What is in this article?:
- According to Bayer CropScience’s Steve McPeek, who nominated Little for the Farm Press High Cotton Award, “One thing that sets Johnny apart is that he is willing to try new things and think outside the box to address problems on his farm. He is willing to adapt to changes in production and the market.”
JOHNNY LITTLE enjoys producing cotton, but it’s getting tougher with high input costs and low cotton prices relative to grains.
Few words spoken
Not many words are spoken, except when Coffman ribs Little for dropping a few pounds of seed cotton in the field. In short order, it’s vacuumed up with an attachment on the boll buggy.
As he climbs back into the boll buggy, Little repeats a favorite phrase: “That’s farming.”
As harvest continues, he and Coffman, who has been with him for eight years, make mental notes of any repairs or refurbishing that might be needed by the picker and other harvest equipment. After harvest, over the winter months, they’ll spend time in the shop, getting equipment ready for spring. They do about 90 percent of the farm’s equipment repairs in-house, helping keep expenses to a minimum.
Cotton did surprisingly well for Little in 2012, despite a very dry summer. Irrigation and appropriate variety choices for dryland and irrigated fields are critical to making consistently good yields, he says.
For one of his tougher dryland fields, he selected ST 5288 B2F. “With as little rain as we had, and with the field being so sandy, we still ended up averaging around 1,000 pounds — that’s almost unheard of on this type of ground.”
DP 1034 B2RF was planted on dryland fields and DP 5458 B2R on irrigated land. About 600 acres of Little’s 1,500 acres of rolling farmland is irrigated with center pivots..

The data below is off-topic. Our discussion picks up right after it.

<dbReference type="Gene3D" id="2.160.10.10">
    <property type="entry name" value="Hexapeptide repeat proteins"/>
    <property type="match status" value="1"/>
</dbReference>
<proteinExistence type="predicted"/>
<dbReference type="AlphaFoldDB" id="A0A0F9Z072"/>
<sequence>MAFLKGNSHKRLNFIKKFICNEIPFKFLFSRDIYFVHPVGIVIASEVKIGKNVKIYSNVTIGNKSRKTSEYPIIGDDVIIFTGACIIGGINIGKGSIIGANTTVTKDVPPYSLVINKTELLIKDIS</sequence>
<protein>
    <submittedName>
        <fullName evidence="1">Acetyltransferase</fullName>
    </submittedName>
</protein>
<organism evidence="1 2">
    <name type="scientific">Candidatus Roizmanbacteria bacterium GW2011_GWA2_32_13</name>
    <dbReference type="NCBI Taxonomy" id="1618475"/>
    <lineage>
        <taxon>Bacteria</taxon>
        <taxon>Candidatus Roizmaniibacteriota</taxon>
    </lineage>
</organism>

Stewardship is synonymous with efficiency on the Little farm, and there’s no better example of this relationship than his commitment to no-till. The practice was first adopted 10 years ago, and it has proven to reduce labor requirements significantly while enriching the soil’s tilth.
“Back when Dad was in his prime, we had 11 tractors out here, and we were breaking up the ground and making it look like a garden,” Little says. “Keeping that many people as a labor force is just about impossible these days, which is one reason we went no till and 12-row equipment. That’s why Josh and I are able to keep doing what we’re doing.”
The change to no-till did result in the usual generational gap, he says. “Dad called it ‘ugly farming’. Even when he passed away, I think his mind still wasn’t changed. His favorite question was, ‘You aren’t going to do it that way, are you Johnny?’ He understood the situation — but he loved digging in the dirt.”
Little sees something of the same generational gap between him and Coffman, who at 32, has been quick to catch on to precision agriculture systems. With Coffman’s help, Little has added GPS guidance on all tractors and yield monitors on his combine and cotton picker, and they’ve seen the benefits.